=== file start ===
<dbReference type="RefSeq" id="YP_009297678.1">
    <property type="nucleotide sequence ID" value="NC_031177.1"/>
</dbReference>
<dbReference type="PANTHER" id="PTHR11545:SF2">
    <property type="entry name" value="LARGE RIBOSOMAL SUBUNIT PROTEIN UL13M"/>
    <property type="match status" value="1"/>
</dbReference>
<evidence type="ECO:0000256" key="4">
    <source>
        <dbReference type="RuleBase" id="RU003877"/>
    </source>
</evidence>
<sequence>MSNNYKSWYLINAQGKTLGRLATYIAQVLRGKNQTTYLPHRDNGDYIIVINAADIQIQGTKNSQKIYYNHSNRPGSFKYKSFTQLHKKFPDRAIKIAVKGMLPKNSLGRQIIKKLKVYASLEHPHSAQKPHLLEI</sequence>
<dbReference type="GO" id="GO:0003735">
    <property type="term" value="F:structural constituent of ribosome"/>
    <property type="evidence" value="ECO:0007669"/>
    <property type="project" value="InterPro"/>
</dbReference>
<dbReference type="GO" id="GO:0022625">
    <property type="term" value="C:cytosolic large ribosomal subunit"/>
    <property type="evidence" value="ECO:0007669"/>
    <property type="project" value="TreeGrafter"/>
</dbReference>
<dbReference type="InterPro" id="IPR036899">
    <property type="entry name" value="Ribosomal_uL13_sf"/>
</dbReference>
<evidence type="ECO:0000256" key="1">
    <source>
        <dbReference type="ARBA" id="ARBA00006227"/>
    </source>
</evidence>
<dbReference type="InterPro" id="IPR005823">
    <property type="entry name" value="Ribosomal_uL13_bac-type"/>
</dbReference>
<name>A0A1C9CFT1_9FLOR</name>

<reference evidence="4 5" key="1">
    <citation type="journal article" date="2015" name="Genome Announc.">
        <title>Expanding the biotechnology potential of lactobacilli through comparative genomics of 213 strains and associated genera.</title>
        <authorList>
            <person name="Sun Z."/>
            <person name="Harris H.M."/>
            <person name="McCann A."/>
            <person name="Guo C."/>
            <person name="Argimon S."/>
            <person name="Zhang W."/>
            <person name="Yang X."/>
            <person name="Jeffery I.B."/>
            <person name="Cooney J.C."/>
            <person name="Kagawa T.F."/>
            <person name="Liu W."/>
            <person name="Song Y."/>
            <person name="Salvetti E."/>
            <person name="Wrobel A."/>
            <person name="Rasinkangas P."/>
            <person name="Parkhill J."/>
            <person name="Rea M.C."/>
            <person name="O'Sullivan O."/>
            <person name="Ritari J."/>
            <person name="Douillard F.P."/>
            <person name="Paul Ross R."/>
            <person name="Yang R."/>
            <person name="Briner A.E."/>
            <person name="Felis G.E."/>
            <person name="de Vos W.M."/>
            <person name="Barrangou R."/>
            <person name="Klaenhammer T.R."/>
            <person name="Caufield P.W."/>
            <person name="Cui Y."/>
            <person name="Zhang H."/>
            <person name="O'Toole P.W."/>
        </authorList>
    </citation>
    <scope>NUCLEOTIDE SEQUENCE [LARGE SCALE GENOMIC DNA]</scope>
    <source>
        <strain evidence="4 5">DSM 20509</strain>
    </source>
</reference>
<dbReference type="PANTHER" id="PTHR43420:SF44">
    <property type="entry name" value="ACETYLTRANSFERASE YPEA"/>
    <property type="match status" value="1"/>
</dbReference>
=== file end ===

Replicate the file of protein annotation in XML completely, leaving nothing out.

<dbReference type="RefSeq" id="YP_009297678.1">
    <property type="nucleotide sequence ID" value="NC_031177.1"/>
</dbReference>
<dbReference type="PANTHER" id="PTHR11545:SF2">
    <property type="entry name" value="LARGE RIBOSOMAL SUBUNIT PROTEIN UL13M"/>
    <property type="match status" value="1"/>
</dbReference>
<evidence type="ECO:0000256" key="4">
    <source>
        <dbReference type="RuleBase" id="RU003877"/>
    </source>
</evidence>
<sequence>MSNNYKSWYLINAQGKTLGRLATYIAQVLRGKNQTTYLPHRDNGDYIIVINAADIQIQGTKNSQKIYYNHSNRPGSFKYKSFTQLHKKFPDRAIKIAVKGMLPKNSLGRQIIKKLKVYASLEHPHSAQKPHLLEI</sequence>
<dbReference type="GO" id="GO:0003735">
    <property type="term" value="F:structural constituent of ribosome"/>
    <property type="evidence" value="ECO:0007669"/>
    <property type="project" value="InterPro"/>
</dbReference>
<dbReference type="GO" id="GO:0022625">
    <property type="term" value="C:cytosolic large ribosomal subunit"/>
    <property type="evidence" value="ECO:0007669"/>
    <property type="project" value="TreeGrafter"/>
</dbReference>
<dbReference type="InterPro" id="IPR036899">
    <property type="entry name" value="Ribosomal_uL13_sf"/>
</dbReference>
<evidence type="ECO:0000256" key="1">
    <source>
        <dbReference type="ARBA" id="ARBA00006227"/>
    </source>
</evidence>
<dbReference type="InterPro" id="IPR005823">
    <property type="entry name" value="Ribosomal_uL13_bac-type"/>
</dbReference>
<name>A0A1C9CFT1_9FLOR</name>

<reference evidence="4 5" key="1">
    <citation type="journal article" date="2015" name="Genome Announc.">
        <title>Expanding the biotechnology potential of lactobacilli through comparative genomics of 213 strains and associated genera.</title>
        <authorList>
            <person name="Sun Z."/>
            <person name="Harris H.M."/>
            <person name="McCann A."/>
            <person name="Guo C."/>
            <person name="Argimon S."/>
            <person name="Zhang W."/>
            <person name="Yang X."/>
            <person name="Jeffery I.B."/>
            <person name="Cooney J.C."/>
            <person name="Kagawa T.F."/>
            <person name="Liu W."/>
            <person name="Song Y."/>
            <person name="Salvetti E."/>
            <person name="Wrobel A."/>
            <person name="Rasinkangas P."/>
            <person name="Parkhill J."/>
            <person name="Rea M.C."/>
            <person name="O'Sullivan O."/>
            <person name="Ritari J."/>
            <person name="Douillard F.P."/>
            <person name="Paul Ross R."/>
            <person name="Yang R."/>
            <person name="Briner A.E."/>
            <person name="Felis G.E."/>
            <person name="de Vos W.M."/>
            <person name="Barrangou R."/>
            <person name="Klaenhammer T.R."/>
            <person name="Caufield P.W."/>
            <person name="Cui Y."/>
            <person name="Zhang H."/>
            <person name="O'Toole P.W."/>
        </authorList>
    </citation>
    <scope>NUCLEOTIDE SEQUENCE [LARGE SCALE GENOMIC DNA]</scope>
    <source>
        <strain evidence="4 5">DSM 20509</strain>
    </source>
</reference>
<dbReference type="PANTHER" id="PTHR43420:SF44">
    <property type="entry name" value="ACETYLTRANSFERASE YPEA"/>
    <property type="match status" value="1"/>
</dbReference>